BRINSOP COURT, Sept. 20, 1837.
My dear Mr. Quillinan,
We are heartily glad to learn from your letter, just received, that in all probability by this time you must have left the unhappy country in which you have been so long residing. I should not have been sorry if you had entered a little more into Peninsular politics, for what is going on there is shocking to humanity, and one would be glad to see anything like an opening for the termination of these unnatural troubles. The position of the Miguelites, relative to the conflicting so-called liberal parties, is just what I apprehended, and expressed very lately to Mr. Robinson.... He came down with us to Hereford with a view to a short tour on the banks of the Wye, which has been prevented by an unexpected attack of my old complaint of inflammation in the eye; and, in consequence of this, Dora will accompany me home, with a promise on her part of returning to London before the month of October is out. Our places are taken in tomorrow's coach for Liverpool, so that since we must be disappointed in not seeing you and Jemima here, we trust that you will come on to Rydal from Leeds. This very day Dora had read to me your poem again; it convinces me, along with your other writings, that it is in your power to attain a permanent place among the poets of England. Your thoughts, feelings, knowledge, judgment in style, and skill in metre entitle you to it; and if you have not succeeded in gaining it, the cause appears to me merely to lie in the subjects which you have chosen.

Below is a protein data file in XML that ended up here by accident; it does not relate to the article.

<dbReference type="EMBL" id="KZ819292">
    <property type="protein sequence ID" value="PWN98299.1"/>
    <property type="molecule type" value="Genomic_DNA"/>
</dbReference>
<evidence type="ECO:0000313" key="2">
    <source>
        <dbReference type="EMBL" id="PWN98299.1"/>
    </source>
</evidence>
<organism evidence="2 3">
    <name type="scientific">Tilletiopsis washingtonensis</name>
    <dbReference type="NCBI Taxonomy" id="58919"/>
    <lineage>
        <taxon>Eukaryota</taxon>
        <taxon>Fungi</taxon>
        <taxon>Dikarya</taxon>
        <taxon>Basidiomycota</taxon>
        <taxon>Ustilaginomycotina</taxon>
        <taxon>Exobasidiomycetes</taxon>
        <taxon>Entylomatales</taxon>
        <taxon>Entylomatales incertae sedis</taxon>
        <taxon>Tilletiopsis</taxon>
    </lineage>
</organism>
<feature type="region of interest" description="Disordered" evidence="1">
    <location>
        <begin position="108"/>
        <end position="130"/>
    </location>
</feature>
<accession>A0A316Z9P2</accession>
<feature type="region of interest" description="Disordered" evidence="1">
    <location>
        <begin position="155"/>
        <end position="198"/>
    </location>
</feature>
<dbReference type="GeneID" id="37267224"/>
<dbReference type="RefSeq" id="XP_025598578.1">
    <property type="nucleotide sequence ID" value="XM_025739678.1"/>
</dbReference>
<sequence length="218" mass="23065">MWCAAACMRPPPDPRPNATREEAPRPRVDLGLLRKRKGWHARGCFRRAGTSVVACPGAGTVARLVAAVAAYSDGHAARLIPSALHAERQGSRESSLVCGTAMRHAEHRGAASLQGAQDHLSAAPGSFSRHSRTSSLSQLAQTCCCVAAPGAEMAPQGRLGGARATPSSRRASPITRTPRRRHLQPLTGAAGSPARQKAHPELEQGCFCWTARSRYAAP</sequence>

It is worthy of note how much of Gray's popularity is owing to the happiness with which his subject is selected in three instances, viz. his Hymn to Adversity, his Ode on a Distant Prospect of Eton College, and his Elegy. I ought, however, in justice to you, to add that one cause of your failure appears to have been in thinking too humbly of yourself, so that you have not reckoned it worth while to look sufficiently round you for the best subjects, or to employ as much time in reflecting, condensing, bringing out, and placing your thoughts and feeling in the best point of view as is necessary.
I will conclude this matter of poetry, and my part of the letter, with requesting that as an act of friendship, at your convenience, you would take the trouble — a considerable one, I own — of comparing the corrections in my last edition with the text in the preceding one. You know my principles of style better, I think, than any one else, and I should be glad to learn if anything strikes you as being altered for the worse. You will find the principal changes are in The While Doe, in which I had too little of the benefit of your help and judgment. There are several also in the sonnets, both miscellaneous and political. In the other poems they are not at all so numerous; but here also I should be glad if you would take the like trouble. Jemima, I am sure, will be pleased to assist you in the comparison by reading new or old, as you may think fit. With love to her, I remain, my dear Mr. Quillinan,